Slideshow SLIDESHOW: Take a Tour of Gotham West Market

[Photographs: Jacqueline Raposo, unless otherwise noted]

The far west of Hell's Kitchen is still somewhat uncharted territory for many New Yorkers looking for serious food—one gust of wind can spin you back two blocks from whence you came, and certain times of the evening you can literally find yourself walking amongst nothing but tumbling balls of newspapers and cigarette butts for company, like the New York of old. Yet the final frontier is developing, with towering condos replacing dilapidated single-family row houses and niche boutiques just beginning to dot storefronts.

And now, enter Gotham West Market, which brings Brooklyn, lower Manhattan, and even a bit of Tokyo to 11th Avenue, awash in stainless steel and cloth napkins.

The Gotham Organization responsible for the 554 luxury rental apartments that sit atop the market reached out to the eight food stalls (and one bike store) that flank the space, with floor-to-ceiling windows bringing the outside in and cavernous ceilings making the market feel even vastly more spacious than it already is. Along with the counters that are set at all locations, long tables and stretches of counters at the windows provide ample seating, so that a group can come in, order from wherever they want, and sit together with proper dishware and cutlery, most stalls hand-delivering the food themselves.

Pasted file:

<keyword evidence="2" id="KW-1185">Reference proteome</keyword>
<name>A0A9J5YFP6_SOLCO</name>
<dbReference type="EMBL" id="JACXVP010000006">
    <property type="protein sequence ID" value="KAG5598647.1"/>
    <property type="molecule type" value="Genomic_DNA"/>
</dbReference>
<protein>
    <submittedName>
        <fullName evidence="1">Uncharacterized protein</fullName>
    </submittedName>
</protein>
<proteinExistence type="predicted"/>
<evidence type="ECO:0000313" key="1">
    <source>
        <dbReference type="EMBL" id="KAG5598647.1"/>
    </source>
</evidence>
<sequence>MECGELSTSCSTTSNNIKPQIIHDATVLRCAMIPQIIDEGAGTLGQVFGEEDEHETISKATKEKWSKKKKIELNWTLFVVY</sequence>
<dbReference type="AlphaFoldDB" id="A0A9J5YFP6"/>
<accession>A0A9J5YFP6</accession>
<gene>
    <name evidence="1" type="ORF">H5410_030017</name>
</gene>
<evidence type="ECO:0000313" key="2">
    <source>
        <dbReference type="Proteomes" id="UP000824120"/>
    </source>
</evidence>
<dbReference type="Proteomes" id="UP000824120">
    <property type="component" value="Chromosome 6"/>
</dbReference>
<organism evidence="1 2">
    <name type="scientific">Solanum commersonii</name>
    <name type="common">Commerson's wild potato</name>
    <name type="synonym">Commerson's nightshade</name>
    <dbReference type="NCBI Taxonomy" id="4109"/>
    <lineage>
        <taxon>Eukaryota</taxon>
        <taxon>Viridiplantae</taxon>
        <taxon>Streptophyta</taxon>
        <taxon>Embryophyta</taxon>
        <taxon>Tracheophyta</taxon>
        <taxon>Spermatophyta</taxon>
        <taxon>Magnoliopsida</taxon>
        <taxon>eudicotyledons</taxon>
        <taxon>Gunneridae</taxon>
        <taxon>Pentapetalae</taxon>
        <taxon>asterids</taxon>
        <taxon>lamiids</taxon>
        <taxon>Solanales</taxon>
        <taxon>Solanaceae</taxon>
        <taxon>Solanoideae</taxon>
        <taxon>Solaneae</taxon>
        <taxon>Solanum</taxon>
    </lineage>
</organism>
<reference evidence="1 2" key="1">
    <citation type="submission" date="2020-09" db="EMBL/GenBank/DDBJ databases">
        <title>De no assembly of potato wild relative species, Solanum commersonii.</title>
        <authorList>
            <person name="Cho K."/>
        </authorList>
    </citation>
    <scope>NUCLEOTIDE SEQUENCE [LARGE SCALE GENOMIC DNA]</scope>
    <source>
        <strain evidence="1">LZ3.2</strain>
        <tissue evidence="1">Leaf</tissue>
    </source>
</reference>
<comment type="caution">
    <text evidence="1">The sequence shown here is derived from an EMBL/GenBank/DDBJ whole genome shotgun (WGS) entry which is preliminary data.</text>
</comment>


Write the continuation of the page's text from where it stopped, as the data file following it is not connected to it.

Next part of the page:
[Photograph: J. Kenji Lopez-Alt]

So far the most celebrated addition has been Ivan Orkin's Ivan Ramen Slurp Shop (read our full review here), with bowls of steaming ramen at $13 a pop and a few rice bowls for $12, all which are prepared with lightening speed to be slurped in (not too much of) a hurry. Seamus Mullen offers a healthy Spanish-influence menu of small plates and snacks at El Colmado (which means "the grocery store" in Spanish), Cannibal comes up from Gramercy with market-driven charcuterie and over 200 beers at the ready, and Caroline Fidanza's Little Chef grows up a bit with some bright soups and salads in addition to her Saltie's sandwich offerings.

The market opens weekdays at 7 a.m. and weekends at 8 a.m., with all stalls open for lunch and shifting menus only slightly for dinner service. The lunch crowd is already curious and voracious, and purveyors hope to have dinner hours kicking into high gear soon.

Click on the slideshow above for a closer look at the market ยป

About the author: Jacqueline Raposo writes about people who make food and cooks a lot of stuff. Read more at www.WordsFoodArt.com or tweet her out at @WordsFoodArt.

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